Jacob Beringer left his home in Mainz, Germany, in 1868 to start a new life in the United States. His brother, Frederick, had preceded him by five years and wrote home constantly of the grand opportunities to be found in the vast new world. Frederick had settled in New York, but that life did not appeal to Jacob. Unlike his brother, Jacob Beringer enjoyed toiling in the cellars in his youth in Germany. He had heard that the warm, sunny climate of California was ideal for growing wine grapes, so in 1870 he traveled by train, first to San Francisco and then on to Napa Valley. To his delight, he discovered rocky, well-drained soils similar to those in his native Rhine Valley.
The volcanic soil was ideal for growing the varietal grapes of Europe's winemaking regions, and, best of all, the hills could be dug out to provide storage and aging tunnels that would maintain the constant temperature needed to produce fine wines. Jacob bought land with Frederick in 1875 and settled into producing wines comparable to the premium wines he had developed in Europe. In 1876, they founded Beringer Winery.
The tedious task of hand-chiseling the rock tunnels was completed by Chinese workers returning to the San Francisco area following completion of the Trans-Continental Railroad. The tunnels took several years to complete but rewarded the brothers with an extremely effective storing and aging facility that maintains a mean temperature of 58°F. Today, Beringer Vineyards continues to age fine wines, including its Knights Valley Cabernet Sauvignon, in the tunnels they built.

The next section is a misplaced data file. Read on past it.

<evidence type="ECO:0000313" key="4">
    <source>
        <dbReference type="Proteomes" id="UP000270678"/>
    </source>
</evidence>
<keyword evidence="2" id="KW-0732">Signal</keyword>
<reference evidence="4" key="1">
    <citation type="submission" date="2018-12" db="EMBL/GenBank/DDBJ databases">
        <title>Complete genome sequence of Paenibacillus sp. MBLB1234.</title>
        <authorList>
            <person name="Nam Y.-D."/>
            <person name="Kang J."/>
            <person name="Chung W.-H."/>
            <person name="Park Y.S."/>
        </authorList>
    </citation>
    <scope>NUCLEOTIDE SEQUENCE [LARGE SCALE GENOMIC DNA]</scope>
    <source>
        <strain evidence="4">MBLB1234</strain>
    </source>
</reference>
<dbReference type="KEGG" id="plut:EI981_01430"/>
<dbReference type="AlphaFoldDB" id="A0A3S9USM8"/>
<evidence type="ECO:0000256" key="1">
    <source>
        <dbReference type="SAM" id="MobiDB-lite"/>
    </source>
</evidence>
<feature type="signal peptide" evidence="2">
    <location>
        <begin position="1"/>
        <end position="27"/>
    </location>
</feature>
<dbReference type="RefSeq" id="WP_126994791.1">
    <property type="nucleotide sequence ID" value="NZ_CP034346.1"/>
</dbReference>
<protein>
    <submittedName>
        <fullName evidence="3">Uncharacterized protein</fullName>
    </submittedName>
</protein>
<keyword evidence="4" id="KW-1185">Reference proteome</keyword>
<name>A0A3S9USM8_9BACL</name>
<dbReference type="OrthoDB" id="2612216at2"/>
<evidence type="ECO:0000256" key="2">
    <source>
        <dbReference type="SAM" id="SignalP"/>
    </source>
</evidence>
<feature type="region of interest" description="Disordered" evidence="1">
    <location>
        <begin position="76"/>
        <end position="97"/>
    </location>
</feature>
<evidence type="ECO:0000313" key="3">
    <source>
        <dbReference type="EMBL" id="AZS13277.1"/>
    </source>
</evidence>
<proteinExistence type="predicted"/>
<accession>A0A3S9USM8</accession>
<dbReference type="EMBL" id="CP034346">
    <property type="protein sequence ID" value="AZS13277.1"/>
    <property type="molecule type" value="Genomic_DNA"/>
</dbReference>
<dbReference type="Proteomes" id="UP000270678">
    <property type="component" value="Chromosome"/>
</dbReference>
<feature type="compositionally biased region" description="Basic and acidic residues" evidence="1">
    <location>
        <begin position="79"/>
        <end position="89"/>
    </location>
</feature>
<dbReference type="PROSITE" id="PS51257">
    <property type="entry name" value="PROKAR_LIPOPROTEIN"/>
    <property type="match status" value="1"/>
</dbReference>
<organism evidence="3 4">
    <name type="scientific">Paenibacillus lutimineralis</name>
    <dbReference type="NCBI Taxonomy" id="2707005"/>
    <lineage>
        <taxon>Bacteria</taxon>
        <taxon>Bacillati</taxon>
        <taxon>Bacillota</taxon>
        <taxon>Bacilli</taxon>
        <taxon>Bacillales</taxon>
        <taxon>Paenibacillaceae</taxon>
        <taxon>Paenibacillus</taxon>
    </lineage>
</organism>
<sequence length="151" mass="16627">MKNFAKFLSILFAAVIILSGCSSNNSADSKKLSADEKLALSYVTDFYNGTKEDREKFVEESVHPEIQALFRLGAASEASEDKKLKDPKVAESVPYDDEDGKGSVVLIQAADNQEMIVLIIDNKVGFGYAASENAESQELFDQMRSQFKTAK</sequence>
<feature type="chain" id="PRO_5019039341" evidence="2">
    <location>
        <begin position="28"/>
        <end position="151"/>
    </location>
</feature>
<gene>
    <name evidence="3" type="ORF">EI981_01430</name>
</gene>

While the winery was being built, Jacob took up residence in a farmhouse on the property built in 1848, now referred to as the "Hudson House." Meticulously restored and expanded, the Hudson House serves today as Beringer Vineyards' Culinary Arts Center.
In 1883, Frederick began construction of the 17-room mansion which was to be his home-a re-creation of the family home located on the Rhine River in Germany. Frederick's "Rhine House," now on the National Register of Historic Places, serves as Beringer's hospitality center.
Beringer Vineyards, the oldest continuously operating winery in the Napa Valley, celebrated its 125th anniversary in 2001. Jacob Beringer's foresight in recognizing the quality and potential of grape growing in the Napa Valley is part of the living heritage of Beringer Vineyards. With the present use of state-of-the-art technology applied to age-old traditions, Beringer Vineyards' wines continue to reflect a single-minded dedication to the making of memorable wines from great Napa Valley vineyards.